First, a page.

PSI simplifies quality control of composites

Researchers at the Paul Scherrer Institute (PSI) have improved a method for small angle X-ray scattering (SAXS) to such an extent that the inside of composites can also be recorded with beams from conventional X-ray tubes. It is also quicker than the existing method.

Matias Kagias (left) and Marco Stampanoni in front of the apparatus with which they examined the composites using the newly developed X-ray method. Image Credit: Paul Scherrer Institute/Mahir Dzambegovic

The PSI explains in a press release that the small angle X-ray scattering is used to record the structure of composites. The properties of these materials depend to a large extent on how the fibers contained in them are aligned. Conventional X-ray methods have the disadvantage that it can take hours to examine a sample in the necessary resolution.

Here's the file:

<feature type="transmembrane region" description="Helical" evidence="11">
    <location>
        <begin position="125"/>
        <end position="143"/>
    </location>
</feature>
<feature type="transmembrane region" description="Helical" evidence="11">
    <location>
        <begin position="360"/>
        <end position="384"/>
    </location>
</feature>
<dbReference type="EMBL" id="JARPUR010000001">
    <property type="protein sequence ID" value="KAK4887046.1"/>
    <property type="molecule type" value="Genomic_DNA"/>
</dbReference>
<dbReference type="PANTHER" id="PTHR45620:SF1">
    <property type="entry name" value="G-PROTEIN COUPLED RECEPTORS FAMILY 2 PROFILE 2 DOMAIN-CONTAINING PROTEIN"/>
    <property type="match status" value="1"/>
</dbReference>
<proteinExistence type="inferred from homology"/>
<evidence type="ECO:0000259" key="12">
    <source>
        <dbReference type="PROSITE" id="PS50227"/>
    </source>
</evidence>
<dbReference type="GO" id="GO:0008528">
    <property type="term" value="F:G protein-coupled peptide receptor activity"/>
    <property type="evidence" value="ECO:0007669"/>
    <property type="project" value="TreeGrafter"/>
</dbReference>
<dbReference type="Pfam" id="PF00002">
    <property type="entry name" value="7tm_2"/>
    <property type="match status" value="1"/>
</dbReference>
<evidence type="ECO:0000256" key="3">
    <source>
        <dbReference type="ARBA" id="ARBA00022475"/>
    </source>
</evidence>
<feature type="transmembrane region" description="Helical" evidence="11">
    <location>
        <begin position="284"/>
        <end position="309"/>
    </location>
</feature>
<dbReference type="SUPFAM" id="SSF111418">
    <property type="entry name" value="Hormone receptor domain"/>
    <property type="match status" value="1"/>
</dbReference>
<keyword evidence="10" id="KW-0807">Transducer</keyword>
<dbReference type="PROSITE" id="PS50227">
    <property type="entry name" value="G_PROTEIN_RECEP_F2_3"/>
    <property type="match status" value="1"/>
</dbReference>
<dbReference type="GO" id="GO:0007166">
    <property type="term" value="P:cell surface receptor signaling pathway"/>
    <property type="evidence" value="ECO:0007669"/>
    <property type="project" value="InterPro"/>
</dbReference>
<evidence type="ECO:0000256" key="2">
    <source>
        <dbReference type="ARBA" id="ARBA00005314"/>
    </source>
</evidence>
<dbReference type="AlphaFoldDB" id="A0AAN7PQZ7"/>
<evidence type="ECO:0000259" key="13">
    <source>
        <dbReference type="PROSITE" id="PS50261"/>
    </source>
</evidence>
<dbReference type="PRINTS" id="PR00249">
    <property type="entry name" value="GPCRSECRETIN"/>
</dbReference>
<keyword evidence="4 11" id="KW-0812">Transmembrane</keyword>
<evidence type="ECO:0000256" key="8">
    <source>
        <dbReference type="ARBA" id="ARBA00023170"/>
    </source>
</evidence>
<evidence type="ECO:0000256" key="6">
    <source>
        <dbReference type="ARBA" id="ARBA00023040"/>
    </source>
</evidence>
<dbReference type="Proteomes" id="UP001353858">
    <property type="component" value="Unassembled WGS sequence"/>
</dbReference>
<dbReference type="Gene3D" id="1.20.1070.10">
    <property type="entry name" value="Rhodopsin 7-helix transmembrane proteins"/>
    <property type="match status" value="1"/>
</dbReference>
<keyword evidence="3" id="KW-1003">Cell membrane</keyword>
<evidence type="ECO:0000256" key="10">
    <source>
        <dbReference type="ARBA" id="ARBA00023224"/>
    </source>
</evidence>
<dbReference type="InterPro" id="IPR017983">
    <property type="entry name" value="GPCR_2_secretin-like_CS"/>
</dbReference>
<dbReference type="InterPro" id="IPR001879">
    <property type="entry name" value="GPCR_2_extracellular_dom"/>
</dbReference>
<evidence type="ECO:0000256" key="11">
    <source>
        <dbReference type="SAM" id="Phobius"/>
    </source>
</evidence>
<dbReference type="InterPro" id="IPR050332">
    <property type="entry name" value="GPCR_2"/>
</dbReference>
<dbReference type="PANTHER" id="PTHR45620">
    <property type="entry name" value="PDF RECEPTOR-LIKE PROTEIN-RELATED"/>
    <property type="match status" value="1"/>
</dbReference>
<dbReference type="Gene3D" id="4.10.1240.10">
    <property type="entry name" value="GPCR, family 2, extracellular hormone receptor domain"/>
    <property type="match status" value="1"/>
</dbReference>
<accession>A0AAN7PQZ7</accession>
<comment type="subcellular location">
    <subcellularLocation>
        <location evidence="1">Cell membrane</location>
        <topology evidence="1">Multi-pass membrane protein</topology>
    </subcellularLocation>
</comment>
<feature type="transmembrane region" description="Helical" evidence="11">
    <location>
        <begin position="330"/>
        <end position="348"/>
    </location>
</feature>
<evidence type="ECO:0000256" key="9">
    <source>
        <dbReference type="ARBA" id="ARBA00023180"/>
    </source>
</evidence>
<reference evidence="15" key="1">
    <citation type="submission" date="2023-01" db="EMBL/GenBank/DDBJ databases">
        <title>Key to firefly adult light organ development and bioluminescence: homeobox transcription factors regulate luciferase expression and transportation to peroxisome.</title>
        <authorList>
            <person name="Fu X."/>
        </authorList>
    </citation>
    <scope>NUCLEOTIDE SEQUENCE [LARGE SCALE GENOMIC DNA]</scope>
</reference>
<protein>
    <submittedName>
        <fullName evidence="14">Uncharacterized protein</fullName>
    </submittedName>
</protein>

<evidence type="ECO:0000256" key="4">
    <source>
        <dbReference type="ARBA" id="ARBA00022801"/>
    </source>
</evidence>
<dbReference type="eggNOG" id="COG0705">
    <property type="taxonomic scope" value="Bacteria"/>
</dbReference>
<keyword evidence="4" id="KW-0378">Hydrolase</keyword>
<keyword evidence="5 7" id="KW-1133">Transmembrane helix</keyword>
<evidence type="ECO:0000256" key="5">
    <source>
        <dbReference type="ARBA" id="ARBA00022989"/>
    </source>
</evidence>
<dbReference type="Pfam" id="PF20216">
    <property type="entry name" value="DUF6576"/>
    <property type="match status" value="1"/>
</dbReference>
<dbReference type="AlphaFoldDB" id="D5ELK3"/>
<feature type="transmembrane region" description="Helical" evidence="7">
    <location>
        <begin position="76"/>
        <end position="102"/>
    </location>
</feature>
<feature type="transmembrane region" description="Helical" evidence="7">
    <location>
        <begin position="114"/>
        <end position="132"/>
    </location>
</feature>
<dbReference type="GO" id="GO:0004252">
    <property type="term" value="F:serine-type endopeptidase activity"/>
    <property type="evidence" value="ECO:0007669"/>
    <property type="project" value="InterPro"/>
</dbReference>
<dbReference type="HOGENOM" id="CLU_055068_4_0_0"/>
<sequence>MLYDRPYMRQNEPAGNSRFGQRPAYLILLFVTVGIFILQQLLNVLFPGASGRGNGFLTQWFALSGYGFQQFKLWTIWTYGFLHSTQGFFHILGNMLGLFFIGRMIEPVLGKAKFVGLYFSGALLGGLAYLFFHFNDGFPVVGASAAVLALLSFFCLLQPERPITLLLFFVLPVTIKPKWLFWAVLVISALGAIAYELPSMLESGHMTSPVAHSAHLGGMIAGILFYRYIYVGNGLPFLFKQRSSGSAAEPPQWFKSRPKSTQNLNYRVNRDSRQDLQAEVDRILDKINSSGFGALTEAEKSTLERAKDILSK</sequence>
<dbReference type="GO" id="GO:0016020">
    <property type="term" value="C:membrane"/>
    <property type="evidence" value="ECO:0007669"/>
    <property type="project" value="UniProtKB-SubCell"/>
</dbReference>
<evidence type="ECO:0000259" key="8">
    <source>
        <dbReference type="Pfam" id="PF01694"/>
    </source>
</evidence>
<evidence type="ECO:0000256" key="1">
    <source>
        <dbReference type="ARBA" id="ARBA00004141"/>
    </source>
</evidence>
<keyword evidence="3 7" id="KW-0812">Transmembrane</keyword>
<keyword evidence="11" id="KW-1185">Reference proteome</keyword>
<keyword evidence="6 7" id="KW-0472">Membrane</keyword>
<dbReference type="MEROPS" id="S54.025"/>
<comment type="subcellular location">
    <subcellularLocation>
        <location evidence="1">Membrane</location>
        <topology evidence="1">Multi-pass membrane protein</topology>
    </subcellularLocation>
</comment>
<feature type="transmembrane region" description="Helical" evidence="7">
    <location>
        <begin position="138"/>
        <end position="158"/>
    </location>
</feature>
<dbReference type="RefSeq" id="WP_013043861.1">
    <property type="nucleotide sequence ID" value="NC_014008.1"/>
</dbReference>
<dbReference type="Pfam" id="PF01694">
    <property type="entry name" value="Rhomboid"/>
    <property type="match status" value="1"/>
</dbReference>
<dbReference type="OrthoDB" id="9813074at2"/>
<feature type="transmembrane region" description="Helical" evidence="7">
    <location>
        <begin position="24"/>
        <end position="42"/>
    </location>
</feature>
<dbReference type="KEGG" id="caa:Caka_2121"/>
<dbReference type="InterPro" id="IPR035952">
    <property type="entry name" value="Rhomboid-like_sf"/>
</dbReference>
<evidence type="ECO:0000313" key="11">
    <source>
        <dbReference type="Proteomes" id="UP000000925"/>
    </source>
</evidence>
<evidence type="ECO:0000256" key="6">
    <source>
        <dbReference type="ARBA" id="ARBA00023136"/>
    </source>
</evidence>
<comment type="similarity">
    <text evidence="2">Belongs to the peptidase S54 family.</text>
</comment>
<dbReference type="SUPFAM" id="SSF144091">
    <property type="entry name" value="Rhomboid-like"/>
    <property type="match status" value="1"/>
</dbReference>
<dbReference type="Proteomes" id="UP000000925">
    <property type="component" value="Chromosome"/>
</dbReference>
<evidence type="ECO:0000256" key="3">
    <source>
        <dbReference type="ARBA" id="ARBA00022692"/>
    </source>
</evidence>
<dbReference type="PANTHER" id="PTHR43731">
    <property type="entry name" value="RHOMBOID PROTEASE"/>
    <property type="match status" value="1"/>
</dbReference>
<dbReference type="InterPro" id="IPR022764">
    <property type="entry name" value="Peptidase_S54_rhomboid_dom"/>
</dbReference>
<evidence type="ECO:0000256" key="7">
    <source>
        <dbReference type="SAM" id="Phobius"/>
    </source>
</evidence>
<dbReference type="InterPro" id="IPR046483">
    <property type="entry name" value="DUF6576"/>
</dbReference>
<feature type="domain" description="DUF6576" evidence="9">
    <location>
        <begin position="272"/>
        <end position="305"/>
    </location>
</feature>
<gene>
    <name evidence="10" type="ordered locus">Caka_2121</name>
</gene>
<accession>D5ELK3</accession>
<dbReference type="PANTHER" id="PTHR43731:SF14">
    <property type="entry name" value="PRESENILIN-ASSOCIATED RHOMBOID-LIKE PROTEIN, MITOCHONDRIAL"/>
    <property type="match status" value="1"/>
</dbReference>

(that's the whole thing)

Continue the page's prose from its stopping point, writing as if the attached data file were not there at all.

A group of researchers at the PSI and the Swiss Federal Institutes of Technology in Zurich (ETH) and Lausanne (EPFL) have developed a more practical method for angle X-ray scattering. “This makes it possible to detect multiple local scattering patterns that reflect the spatial inner structure of a sample with only one X-ray shot, enabling us to take a large number of consecutive images”, says Matias Kagias, the inventor of the method and a postdoctoral researcher in the PSI X-ray tomography group.

The method developed by Kagias and his research colleagues can also be used with conventional X-ray tubes. Previously, x-rays from accelerators such as the synchrotron Swiss Light Source (SLS) at the PSI were required to x-ray composites. “It is expected that this novel approach will find practical applications in medical devices and non-destructive testing as well as the area of homeland security”, explains Marco Stampanoni, head of the PSI X-ray tomography research group.

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